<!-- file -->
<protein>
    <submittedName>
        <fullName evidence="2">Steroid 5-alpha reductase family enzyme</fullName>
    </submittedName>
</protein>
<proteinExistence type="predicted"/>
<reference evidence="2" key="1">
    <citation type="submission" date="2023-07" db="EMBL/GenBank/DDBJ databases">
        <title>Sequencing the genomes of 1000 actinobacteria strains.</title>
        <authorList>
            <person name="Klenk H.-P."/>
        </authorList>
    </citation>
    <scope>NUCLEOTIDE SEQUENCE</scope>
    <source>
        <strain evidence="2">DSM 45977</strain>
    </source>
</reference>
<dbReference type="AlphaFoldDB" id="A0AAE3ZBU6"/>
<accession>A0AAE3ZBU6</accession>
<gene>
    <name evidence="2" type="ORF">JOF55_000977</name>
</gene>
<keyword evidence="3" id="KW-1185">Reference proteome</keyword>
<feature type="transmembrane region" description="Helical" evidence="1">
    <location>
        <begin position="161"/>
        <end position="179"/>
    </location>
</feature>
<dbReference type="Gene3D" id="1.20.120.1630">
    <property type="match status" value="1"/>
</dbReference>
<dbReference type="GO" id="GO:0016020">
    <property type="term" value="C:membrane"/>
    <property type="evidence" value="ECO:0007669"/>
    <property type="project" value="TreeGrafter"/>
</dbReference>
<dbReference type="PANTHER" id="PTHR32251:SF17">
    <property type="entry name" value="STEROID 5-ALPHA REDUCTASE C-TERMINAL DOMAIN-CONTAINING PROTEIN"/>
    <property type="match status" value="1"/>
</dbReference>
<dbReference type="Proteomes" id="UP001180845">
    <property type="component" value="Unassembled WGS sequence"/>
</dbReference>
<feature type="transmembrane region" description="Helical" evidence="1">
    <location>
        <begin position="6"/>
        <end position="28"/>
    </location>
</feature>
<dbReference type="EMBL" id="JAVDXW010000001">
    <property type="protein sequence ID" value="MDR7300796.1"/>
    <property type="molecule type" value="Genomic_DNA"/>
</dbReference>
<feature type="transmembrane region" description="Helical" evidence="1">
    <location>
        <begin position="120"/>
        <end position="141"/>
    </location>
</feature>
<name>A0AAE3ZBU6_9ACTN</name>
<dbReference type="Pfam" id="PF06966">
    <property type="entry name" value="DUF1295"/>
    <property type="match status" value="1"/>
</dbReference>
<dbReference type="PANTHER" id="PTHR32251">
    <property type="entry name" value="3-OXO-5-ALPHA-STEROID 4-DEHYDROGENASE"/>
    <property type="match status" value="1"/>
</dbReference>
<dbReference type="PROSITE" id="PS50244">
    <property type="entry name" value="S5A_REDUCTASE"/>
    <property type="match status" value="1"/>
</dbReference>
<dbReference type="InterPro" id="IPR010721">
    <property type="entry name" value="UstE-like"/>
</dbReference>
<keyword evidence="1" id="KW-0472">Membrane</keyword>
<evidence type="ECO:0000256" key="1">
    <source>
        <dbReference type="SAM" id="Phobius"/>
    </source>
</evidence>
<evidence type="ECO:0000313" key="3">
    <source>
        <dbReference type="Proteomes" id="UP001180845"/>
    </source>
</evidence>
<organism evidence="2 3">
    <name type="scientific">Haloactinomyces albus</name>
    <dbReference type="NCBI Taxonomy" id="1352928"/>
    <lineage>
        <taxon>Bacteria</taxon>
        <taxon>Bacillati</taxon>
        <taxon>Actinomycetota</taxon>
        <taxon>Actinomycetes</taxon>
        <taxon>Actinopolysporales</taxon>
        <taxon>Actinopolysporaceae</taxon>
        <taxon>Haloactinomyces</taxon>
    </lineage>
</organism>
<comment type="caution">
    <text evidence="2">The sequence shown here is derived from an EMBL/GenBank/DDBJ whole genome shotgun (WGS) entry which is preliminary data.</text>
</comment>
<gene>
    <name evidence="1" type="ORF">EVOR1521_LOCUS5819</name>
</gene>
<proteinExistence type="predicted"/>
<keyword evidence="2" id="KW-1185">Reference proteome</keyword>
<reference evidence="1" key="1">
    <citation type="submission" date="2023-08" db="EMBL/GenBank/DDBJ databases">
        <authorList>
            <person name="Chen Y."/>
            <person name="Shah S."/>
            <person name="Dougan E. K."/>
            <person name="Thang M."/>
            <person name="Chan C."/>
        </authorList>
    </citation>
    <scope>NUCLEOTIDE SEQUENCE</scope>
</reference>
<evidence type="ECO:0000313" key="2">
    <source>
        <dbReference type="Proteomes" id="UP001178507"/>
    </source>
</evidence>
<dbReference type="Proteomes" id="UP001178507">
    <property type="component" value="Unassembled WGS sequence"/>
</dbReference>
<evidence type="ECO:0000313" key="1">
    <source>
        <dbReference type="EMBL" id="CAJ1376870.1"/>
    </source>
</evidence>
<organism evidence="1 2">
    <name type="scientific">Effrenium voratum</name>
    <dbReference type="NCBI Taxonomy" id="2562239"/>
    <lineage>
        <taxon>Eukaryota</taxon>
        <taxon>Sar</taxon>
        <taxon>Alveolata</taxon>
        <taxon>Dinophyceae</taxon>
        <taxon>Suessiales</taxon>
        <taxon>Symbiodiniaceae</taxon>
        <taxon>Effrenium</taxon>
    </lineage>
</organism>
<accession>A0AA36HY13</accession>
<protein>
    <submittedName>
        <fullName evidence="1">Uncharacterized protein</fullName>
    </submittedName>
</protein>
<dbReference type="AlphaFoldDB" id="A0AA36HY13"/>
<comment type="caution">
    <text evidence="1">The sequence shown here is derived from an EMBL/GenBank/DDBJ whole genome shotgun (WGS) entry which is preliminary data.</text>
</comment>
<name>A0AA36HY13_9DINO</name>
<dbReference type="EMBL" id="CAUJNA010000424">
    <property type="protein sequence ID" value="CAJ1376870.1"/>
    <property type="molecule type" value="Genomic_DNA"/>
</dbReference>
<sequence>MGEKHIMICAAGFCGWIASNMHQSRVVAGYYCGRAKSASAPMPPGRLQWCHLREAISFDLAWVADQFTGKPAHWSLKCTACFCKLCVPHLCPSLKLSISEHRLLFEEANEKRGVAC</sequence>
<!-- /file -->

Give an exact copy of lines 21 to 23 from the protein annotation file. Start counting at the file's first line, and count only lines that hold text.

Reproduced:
<gene>
    <name evidence="2" type="ORF">JOF55_000977</name>
</gene>